More than 100 East Riding families faced homelessness in just three months

Housing charity Shelter has warned that councils are struggling to cope with the volume of people needing support
Housing charity Shelter has warned that councils are struggling to cope with the volume of people needing support

More than 100 the East Riding of Yorkshire families required council support for homelessness in the run up to last Christmas, new figures reveal.

Housing charity Shelter has warned that councils are struggling to cope with the volume of people needing support amid a national “housing emergency”.

Following the introduction of the Homelessness Reduction Act in 2017, councils in England must provide support to eligible homeless households, as well as those at risk of becoming homeless in the next 56 days.

Ministry of Housing, Communities and Local Government data shows there were 127 households due support after applying for help from the East Riding of Yorkshire Council between October and December, including 70 families with children. Of these, 87, or 69%, were at risk of homelessness, meaning the council had to work with them to prevent them losing their home.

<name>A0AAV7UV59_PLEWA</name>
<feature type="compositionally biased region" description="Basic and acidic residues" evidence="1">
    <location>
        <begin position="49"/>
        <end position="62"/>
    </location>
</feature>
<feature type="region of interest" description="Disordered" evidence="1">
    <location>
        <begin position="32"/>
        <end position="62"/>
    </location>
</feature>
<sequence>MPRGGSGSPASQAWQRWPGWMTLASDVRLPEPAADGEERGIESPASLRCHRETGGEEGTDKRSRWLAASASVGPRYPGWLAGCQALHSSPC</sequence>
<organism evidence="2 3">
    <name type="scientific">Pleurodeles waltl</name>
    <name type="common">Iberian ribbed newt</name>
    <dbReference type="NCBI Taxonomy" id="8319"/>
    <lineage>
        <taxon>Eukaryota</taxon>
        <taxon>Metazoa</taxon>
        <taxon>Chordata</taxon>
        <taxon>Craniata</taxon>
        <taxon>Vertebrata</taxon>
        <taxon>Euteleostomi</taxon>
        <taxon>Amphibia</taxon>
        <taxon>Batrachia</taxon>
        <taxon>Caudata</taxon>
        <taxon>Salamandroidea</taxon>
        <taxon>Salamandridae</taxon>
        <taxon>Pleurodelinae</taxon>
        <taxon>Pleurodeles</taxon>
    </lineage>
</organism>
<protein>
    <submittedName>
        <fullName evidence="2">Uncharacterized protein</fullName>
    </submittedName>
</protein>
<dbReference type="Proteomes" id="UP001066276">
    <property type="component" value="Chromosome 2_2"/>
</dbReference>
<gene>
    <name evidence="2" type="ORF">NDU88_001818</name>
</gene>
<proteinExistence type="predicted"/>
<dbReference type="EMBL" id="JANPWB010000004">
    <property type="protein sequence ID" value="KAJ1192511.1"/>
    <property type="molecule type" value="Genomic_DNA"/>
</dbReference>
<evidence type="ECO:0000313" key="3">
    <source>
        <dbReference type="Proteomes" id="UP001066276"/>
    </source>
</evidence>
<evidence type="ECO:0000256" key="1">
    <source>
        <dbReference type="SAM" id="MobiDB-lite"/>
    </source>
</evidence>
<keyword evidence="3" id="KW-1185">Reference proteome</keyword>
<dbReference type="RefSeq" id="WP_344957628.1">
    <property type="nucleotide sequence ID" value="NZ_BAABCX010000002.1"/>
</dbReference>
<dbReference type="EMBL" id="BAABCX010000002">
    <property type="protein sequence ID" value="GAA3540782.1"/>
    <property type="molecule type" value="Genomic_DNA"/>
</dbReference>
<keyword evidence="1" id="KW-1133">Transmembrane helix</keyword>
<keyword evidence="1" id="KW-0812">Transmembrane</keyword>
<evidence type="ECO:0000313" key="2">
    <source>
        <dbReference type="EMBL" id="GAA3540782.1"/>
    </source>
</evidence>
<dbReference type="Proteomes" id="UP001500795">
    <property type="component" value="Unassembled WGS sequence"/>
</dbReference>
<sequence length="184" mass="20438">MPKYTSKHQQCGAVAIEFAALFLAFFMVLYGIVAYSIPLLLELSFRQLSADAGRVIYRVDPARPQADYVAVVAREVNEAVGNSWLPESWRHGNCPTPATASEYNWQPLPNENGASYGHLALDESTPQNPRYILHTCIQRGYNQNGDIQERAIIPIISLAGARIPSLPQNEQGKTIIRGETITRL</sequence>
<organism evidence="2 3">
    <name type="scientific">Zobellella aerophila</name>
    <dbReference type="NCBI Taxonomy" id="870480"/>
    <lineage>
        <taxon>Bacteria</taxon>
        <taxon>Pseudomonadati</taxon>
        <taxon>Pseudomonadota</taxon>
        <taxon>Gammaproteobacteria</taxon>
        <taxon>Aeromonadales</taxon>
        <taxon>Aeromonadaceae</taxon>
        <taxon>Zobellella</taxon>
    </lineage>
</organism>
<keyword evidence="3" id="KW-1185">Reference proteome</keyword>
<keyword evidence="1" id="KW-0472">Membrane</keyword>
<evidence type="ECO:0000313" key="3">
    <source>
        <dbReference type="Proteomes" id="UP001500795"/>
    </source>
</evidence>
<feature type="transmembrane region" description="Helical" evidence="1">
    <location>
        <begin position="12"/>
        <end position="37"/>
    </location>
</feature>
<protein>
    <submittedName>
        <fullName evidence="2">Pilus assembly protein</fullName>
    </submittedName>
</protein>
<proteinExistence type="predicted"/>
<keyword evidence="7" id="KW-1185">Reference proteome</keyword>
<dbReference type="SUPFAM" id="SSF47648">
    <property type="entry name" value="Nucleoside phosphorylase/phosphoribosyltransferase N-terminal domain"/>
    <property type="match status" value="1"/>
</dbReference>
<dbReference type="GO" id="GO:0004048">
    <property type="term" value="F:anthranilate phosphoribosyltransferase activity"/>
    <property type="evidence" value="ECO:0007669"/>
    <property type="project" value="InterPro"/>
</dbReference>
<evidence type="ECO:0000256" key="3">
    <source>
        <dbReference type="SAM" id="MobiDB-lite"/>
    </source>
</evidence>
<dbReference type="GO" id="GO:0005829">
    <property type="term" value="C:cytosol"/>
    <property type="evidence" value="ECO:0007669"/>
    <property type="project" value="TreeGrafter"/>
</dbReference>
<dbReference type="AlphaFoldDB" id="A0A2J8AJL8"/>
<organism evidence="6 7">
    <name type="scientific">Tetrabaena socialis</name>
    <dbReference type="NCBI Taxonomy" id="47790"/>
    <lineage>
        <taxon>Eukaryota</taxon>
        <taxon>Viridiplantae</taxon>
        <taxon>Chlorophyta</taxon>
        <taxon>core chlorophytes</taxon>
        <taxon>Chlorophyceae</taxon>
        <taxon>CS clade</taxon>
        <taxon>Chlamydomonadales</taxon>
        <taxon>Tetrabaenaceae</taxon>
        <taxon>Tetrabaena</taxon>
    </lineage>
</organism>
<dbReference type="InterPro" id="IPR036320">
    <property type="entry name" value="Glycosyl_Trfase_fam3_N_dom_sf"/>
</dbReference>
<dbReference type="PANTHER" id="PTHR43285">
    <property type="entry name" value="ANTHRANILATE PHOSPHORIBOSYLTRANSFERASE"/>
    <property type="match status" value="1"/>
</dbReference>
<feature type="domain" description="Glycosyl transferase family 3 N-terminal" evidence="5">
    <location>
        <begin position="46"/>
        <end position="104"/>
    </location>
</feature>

The remaining 40 were already homeless, in which case the council has to help them secure accommodation for a period of at least six months.

Polly Neate, chief executive of Shelter, said the figures painted a bleak picture of the housing landscape in England.

Ms Neate said a chronic lack of social homes and the housing benefit freeze were contributing to the crisis.

Four in 10 homeless or at risk households in the East Riding of Yorkshire lost their last secure home because their assured shorthold tenancy – the most common type of private rental contract – ended.

There were also two households made homeless because their social tenancy came to an end – 2% of the total – while one came from supported housing, which could include refuges or housing for elderly or disabled people.

A spokesperson for the Ministry of Housing, Communities and Local Government said: “Recent figures show encouraging signs that the Homelessness Reduction Act is making a real difference in providing vulnerable people with the support they need, and at an earlier stage.

“But we know there is more to do, which is why we’re investing £1.2bn to tackle homelessness, and empowering councils to build more council homes to ensure everyone has a safe and secure home to call their own.”